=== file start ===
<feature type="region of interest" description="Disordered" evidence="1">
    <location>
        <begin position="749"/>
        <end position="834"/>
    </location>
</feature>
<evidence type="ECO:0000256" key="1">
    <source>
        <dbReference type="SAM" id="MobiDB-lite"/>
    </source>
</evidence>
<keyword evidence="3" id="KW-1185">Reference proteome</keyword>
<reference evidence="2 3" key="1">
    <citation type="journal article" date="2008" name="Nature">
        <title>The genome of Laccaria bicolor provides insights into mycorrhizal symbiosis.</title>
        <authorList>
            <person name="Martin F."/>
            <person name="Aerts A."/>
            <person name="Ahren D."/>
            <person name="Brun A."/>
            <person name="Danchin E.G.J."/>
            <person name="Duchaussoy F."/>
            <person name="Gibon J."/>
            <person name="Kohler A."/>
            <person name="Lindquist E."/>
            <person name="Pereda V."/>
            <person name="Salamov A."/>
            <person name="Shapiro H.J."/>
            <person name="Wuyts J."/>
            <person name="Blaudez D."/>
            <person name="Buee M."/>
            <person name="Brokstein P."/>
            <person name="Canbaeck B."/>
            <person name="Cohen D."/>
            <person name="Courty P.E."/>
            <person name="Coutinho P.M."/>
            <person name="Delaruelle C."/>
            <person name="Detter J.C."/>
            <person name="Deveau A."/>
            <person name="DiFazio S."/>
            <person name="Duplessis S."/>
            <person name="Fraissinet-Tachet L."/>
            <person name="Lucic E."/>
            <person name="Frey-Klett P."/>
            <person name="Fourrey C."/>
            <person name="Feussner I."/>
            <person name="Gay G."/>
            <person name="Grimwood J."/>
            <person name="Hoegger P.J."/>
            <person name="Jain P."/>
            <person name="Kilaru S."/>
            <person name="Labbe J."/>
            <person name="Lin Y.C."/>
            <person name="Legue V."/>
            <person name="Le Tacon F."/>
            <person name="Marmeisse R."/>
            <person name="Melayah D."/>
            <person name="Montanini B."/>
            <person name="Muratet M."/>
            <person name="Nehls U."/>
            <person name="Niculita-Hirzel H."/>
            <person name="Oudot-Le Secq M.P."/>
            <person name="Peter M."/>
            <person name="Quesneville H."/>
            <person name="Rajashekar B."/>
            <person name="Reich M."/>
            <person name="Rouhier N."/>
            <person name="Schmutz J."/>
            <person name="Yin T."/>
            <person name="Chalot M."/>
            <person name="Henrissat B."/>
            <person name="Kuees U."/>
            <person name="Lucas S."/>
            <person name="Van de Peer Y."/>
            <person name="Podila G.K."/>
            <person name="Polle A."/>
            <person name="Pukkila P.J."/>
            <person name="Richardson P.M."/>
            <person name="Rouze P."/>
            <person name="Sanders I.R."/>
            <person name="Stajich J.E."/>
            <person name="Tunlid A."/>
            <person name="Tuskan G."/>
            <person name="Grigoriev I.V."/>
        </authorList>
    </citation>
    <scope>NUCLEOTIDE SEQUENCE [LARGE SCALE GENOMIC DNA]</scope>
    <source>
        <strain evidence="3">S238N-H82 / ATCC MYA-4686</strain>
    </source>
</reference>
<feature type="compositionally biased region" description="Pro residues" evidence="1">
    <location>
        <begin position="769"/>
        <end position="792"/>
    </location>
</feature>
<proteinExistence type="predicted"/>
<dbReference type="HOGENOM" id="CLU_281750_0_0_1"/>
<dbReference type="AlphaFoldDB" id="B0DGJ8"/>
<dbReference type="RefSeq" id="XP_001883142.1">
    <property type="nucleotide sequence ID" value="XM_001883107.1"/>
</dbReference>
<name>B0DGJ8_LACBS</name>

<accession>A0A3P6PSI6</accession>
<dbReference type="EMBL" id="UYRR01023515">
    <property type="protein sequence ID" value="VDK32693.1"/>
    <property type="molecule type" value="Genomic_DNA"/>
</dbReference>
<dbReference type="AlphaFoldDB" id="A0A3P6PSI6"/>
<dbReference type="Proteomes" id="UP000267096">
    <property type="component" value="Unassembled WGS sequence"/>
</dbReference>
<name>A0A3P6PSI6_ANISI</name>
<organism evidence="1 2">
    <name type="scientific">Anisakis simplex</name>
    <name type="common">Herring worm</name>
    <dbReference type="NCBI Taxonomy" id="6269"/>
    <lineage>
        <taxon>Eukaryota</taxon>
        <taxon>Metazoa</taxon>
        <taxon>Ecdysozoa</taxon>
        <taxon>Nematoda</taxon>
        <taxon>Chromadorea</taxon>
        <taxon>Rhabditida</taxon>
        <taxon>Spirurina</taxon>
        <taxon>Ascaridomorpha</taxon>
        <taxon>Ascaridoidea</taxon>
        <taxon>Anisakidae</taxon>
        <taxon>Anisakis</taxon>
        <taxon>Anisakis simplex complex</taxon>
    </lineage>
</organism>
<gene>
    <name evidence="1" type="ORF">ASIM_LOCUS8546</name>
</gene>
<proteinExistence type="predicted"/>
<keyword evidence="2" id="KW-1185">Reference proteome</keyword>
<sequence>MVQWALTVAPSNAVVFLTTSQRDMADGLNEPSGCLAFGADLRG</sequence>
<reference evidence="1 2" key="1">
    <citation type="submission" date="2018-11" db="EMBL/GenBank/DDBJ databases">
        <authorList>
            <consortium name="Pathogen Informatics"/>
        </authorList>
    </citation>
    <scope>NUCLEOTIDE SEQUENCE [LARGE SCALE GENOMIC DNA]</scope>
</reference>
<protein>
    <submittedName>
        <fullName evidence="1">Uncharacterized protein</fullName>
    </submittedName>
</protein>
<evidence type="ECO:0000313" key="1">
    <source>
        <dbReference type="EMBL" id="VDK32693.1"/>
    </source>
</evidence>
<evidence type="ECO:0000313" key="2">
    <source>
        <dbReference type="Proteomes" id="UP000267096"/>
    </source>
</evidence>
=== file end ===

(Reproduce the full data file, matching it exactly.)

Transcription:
<feature type="region of interest" description="Disordered" evidence="1">
    <location>
        <begin position="749"/>
        <end position="834"/>
    </location>
</feature>
<evidence type="ECO:0000256" key="1">
    <source>
        <dbReference type="SAM" id="MobiDB-lite"/>
    </source>
</evidence>
<keyword evidence="3" id="KW-1185">Reference proteome</keyword>
<reference evidence="2 3" key="1">
    <citation type="journal article" date="2008" name="Nature">
        <title>The genome of Laccaria bicolor provides insights into mycorrhizal symbiosis.</title>
        <authorList>
            <person name="Martin F."/>
            <person name="Aerts A."/>
            <person name="Ahren D."/>
            <person name="Brun A."/>
            <person name="Danchin E.G.J."/>
            <person name="Duchaussoy F."/>
            <person name="Gibon J."/>
            <person name="Kohler A."/>
            <person name="Lindquist E."/>
            <person name="Pereda V."/>
            <person name="Salamov A."/>
            <person name="Shapiro H.J."/>
            <person name="Wuyts J."/>
            <person name="Blaudez D."/>
            <person name="Buee M."/>
            <person name="Brokstein P."/>
            <person name="Canbaeck B."/>
            <person name="Cohen D."/>
            <person name="Courty P.E."/>
            <person name="Coutinho P.M."/>
            <person name="Delaruelle C."/>
            <person name="Detter J.C."/>
            <person name="Deveau A."/>
            <person name="DiFazio S."/>
            <person name="Duplessis S."/>
            <person name="Fraissinet-Tachet L."/>
            <person name="Lucic E."/>
            <person name="Frey-Klett P."/>
            <person name="Fourrey C."/>
            <person name="Feussner I."/>
            <person name="Gay G."/>
            <person name="Grimwood J."/>
            <person name="Hoegger P.J."/>
            <person name="Jain P."/>
            <person name="Kilaru S."/>
            <person name="Labbe J."/>
            <person name="Lin Y.C."/>
            <person name="Legue V."/>
            <person name="Le Tacon F."/>
            <person name="Marmeisse R."/>
            <person name="Melayah D."/>
            <person name="Montanini B."/>
            <person name="Muratet M."/>
            <person name="Nehls U."/>
            <person name="Niculita-Hirzel H."/>
            <person name="Oudot-Le Secq M.P."/>
            <person name="Peter M."/>
            <person name="Quesneville H."/>
            <person name="Rajashekar B."/>
            <person name="Reich M."/>
            <person name="Rouhier N."/>
            <person name="Schmutz J."/>
            <person name="Yin T."/>
            <person name="Chalot M."/>
            <person name="Henrissat B."/>
            <person name="Kuees U."/>
            <person name="Lucas S."/>
            <person name="Van de Peer Y."/>
            <person name="Podila G.K."/>
            <person name="Polle A."/>
            <person name="Pukkila P.J."/>
            <person name="Richardson P.M."/>
            <person name="Rouze P."/>
            <person name="Sanders I.R."/>
            <person name="Stajich J.E."/>
            <person name="Tunlid A."/>
            <person name="Tuskan G."/>
            <person name="Grigoriev I.V."/>
        </authorList>
    </citation>
    <scope>NUCLEOTIDE SEQUENCE [LARGE SCALE GENOMIC DNA]</scope>
    <source>
        <strain evidence="3">S238N-H82 / ATCC MYA-4686</strain>
    </source>
</reference>
<feature type="compositionally biased region" description="Pro residues" evidence="1">
    <location>
        <begin position="769"/>
        <end position="792"/>
    </location>
</feature>
<proteinExistence type="predicted"/>
<dbReference type="HOGENOM" id="CLU_281750_0_0_1"/>
<dbReference type="AlphaFoldDB" id="B0DGJ8"/>
<dbReference type="RefSeq" id="XP_001883142.1">
    <property type="nucleotide sequence ID" value="XM_001883107.1"/>
</dbReference>
<name>B0DGJ8_LACBS</name>

<accession>A0A3P6PSI6</accession>
<dbReference type="EMBL" id="UYRR01023515">
    <property type="protein sequence ID" value="VDK32693.1"/>
    <property type="molecule type" value="Genomic_DNA"/>
</dbReference>
<dbReference type="AlphaFoldDB" id="A0A3P6PSI6"/>
<dbReference type="Proteomes" id="UP000267096">
    <property type="component" value="Unassembled WGS sequence"/>
</dbReference>
<name>A0A3P6PSI6_ANISI</name>
<organism evidence="1 2">
    <name type="scientific">Anisakis simplex</name>
    <name type="common">Herring worm</name>
    <dbReference type="NCBI Taxonomy" id="6269"/>
    <lineage>
        <taxon>Eukaryota</taxon>
        <taxon>Metazoa</taxon>
        <taxon>Ecdysozoa</taxon>
        <taxon>Nematoda</taxon>
        <taxon>Chromadorea</taxon>
        <taxon>Rhabditida</taxon>
        <taxon>Spirurina</taxon>
        <taxon>Ascaridomorpha</taxon>
        <taxon>Ascaridoidea</taxon>
        <taxon>Anisakidae</taxon>
        <taxon>Anisakis</taxon>
        <taxon>Anisakis simplex complex</taxon>
    </lineage>
</organism>
<gene>
    <name evidence="1" type="ORF">ASIM_LOCUS8546</name>
</gene>
<proteinExistence type="predicted"/>
<keyword evidence="2" id="KW-1185">Reference proteome</keyword>
<sequence>MVQWALTVAPSNAVVFLTTSQRDMADGLNEPSGCLAFGADLRG</sequence>
<reference evidence="1 2" key="1">
    <citation type="submission" date="2018-11" db="EMBL/GenBank/DDBJ databases">
        <authorList>
            <consortium name="Pathogen Informatics"/>
        </authorList>
    </citation>
    <scope>NUCLEOTIDE SEQUENCE [LARGE SCALE GENOMIC DNA]</scope>
</reference>
<protein>
    <submittedName>
        <fullName evidence="1">Uncharacterized protein</fullName>
    </submittedName>
</protein>
<evidence type="ECO:0000313" key="1">
    <source>
        <dbReference type="EMBL" id="VDK32693.1"/>
    </source>
</evidence>
<evidence type="ECO:0000313" key="2">
    <source>
        <dbReference type="Proteomes" id="UP000267096"/>
    </source>
</evidence>